Across the nation, English language learners (ELLs) must keep pace with their native English-speaking peers in all core academic subjects while, at the same time, learning English. This challenging learning curve keeps many ELLs from achieving at their highest potential and can negatively impact their ability to graduate from high school. But a recently implemented intervention program in Glenwood Springs, Colorado, which is using LongmanCornerstone, an ELL elementary curriculum from the education and technology company Pearson, is rapidly turning the tide for these at-risk students.
The community of Glenwood Springs is home to many working families who support the resort towns of Vail and Aspen. At Glenwood Springs Elementary School (GSES), nearly half of students enter school with no English reading, speaking or writing skills and must receive ELL services to help them learn language arts, social studies, science and math.
GSES’s program is part of a state-mandated effort to close the achievement gap between English learners and native speakers. To address this challenge, district ELL Director Sharon Moya applied elements of the Response to Intervention (RTI) framework, from analyzing student data and identify specific learning deficits to designing an intervention plan, creating a procedure for progress monitoring and working with Pearson to implement the program.
As the linked video
shows, the remarkable improvements GSES children experienced with Cornerstone
has led school officials to implement the program in every K-5 ELL classroom across the entire school district for the 2009-2010 school year.
Superintendent Judy Haptonstall said that Cornerstone is helping ELL students achieve success, “I’m proud because of the growth we’ve seen in kids this year, which is the best we’ve ever been able to do. I’m also excited about the potential for every second language learner in the district because we will be moving the program across the district now that we’ve had such great results at this school.”
Glenwood Springs’ assessment scores indicate that Cornerstone
is helping teachers effectively address struggling students’ needs, with students showing significant reading gains on Pearson’s Developmental Reading Assessment
(DRA), which measures accuracy, fluency and comprehension to assist with tailored instruction. When tested in September 2008, 70 percent of first-grade students were reading below benchmark and 30 percent of students were reading at the expected grade-level benchmark. After only five months, the number of first graders reading below-benchmark level decreased by nearly a half. And, 48 percent of students were reading above-benchmark level, with 28 percent demonstrating gains of two or more years in reading proficiency.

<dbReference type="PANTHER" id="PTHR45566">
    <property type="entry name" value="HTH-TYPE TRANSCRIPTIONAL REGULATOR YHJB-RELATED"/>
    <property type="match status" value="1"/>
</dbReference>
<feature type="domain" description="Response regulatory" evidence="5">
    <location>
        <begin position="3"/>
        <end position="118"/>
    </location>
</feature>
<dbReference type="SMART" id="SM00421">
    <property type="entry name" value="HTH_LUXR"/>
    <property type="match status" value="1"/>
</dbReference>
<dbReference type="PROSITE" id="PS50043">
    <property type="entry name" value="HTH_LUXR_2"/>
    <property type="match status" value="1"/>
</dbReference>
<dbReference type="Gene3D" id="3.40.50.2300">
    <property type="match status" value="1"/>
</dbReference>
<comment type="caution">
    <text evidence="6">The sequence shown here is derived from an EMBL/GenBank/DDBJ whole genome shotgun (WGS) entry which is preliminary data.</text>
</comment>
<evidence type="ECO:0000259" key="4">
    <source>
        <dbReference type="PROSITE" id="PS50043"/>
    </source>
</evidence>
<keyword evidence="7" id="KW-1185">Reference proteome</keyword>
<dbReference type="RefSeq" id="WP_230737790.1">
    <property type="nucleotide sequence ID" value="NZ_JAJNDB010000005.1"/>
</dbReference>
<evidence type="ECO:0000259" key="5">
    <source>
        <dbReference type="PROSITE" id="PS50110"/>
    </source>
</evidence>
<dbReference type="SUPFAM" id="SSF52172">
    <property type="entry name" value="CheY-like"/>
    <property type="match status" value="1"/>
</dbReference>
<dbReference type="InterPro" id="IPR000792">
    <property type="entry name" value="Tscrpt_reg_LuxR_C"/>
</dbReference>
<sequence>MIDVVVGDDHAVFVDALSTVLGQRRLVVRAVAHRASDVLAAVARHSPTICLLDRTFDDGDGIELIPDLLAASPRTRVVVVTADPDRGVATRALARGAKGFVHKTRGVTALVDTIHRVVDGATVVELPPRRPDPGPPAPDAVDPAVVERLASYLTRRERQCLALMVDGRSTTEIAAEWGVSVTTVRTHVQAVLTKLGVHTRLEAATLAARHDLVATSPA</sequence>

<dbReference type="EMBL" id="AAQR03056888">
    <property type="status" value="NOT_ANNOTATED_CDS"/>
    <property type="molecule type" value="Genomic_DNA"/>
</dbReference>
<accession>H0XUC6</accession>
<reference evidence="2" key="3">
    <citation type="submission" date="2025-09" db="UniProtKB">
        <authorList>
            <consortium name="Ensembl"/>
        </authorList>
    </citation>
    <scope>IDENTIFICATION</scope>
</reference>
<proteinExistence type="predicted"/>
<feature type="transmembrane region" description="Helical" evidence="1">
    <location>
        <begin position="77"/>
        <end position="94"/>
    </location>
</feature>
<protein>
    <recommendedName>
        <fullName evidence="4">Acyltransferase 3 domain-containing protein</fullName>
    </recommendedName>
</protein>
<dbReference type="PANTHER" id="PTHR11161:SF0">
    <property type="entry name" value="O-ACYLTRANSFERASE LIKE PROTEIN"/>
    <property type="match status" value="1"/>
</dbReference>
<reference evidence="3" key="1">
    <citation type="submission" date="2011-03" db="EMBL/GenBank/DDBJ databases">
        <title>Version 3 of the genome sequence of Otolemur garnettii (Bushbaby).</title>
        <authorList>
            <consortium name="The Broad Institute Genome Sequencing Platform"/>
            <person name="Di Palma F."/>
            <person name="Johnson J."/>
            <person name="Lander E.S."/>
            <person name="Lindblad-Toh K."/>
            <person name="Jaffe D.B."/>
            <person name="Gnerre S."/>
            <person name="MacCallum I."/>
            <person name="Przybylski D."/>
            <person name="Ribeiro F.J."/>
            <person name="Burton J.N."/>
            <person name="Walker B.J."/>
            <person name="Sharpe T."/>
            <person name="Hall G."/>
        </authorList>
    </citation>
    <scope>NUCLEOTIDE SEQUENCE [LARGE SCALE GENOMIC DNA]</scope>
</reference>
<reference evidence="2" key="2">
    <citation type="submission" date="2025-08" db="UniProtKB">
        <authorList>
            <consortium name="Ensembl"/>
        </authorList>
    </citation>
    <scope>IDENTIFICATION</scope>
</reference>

Glenwood’s teachers agree that Cornerstone has rapidly improved student achievement through differentiated instruction and personalized learning that integrates reading skills with a variety of subject areas, like social studies and science. Of Cornerstone, first-grade teacher Jeanine King said, “In September, the kids came to me at below level reading, writing and speaking English. In January, when I retested them again with [Pearson’s] DRA2, I found that they have made at least a year’s growth in only that four months time.”
With tears in her eyes, King continued, “I’m so proud of them….to know they can go on next year in second grade and be part of a regular classroom to just be able to learn all that they’ve done…it’s just amazing.”
By developing all the essential basic language skills, like phonics and oral language, as well as higher-level critical thinking skills, Cornerstone helped third-grade learners also make significant gains on the DRA. At the beginning of the school year, only 11 percent of ELL third graders were reading at grade level. By midterm, that number jumped by nearly one-third to 37 percent, with 26 percent reaching an advanced level on the DRA.
Third-grade teacher Gissela Dillow, a former English learner herself, added, “The way Cornerstone has integrated all of the phonics and the oral language – bringing in music and using all these higher-level thinking skills…all of the sudden, the playing field has been evened out for these children. And, that’s what’s made this program so successful with them.”
Students also have responded positively to the learning program. Jairo Pelac, a fourth grader learning with Cornerstone for the first time during the 2008-2009 school year, said, “I feel proud of myself because when I came here I didn’t know English and now, I do. And, I have learned a lot…I’m proud of myself.”
About Pearson — Pearson (NYSE:PSO), the global leader in education and education technology, reaches and engages today’s digital natives with effective and personalized learning, as well as dedicated professional development for their teachers. This commitment is demonstrated in the company’s investment in innovative print and digital education materials for preK through college, student information systems and learning management systems, teacher professional development, career certification programs, and testing and assessment products that set the standard for the industry. The company’s respected brands include Longman, Prentice Hall, Addison Wesley, Benjamin Cummings, MyLabs, and many others. Pearson’s comprehensive offerings help inform targeted instruction and intervention so that success is within reach of every student at every level of education. Pearson’s commitment to education for all is supported by the global philanthropic initiatives of the Pearson Foundation. Pearson’s other primary businesses include the Financial Times Group and the Penguin Group. For more information, go to www.pearson.com.
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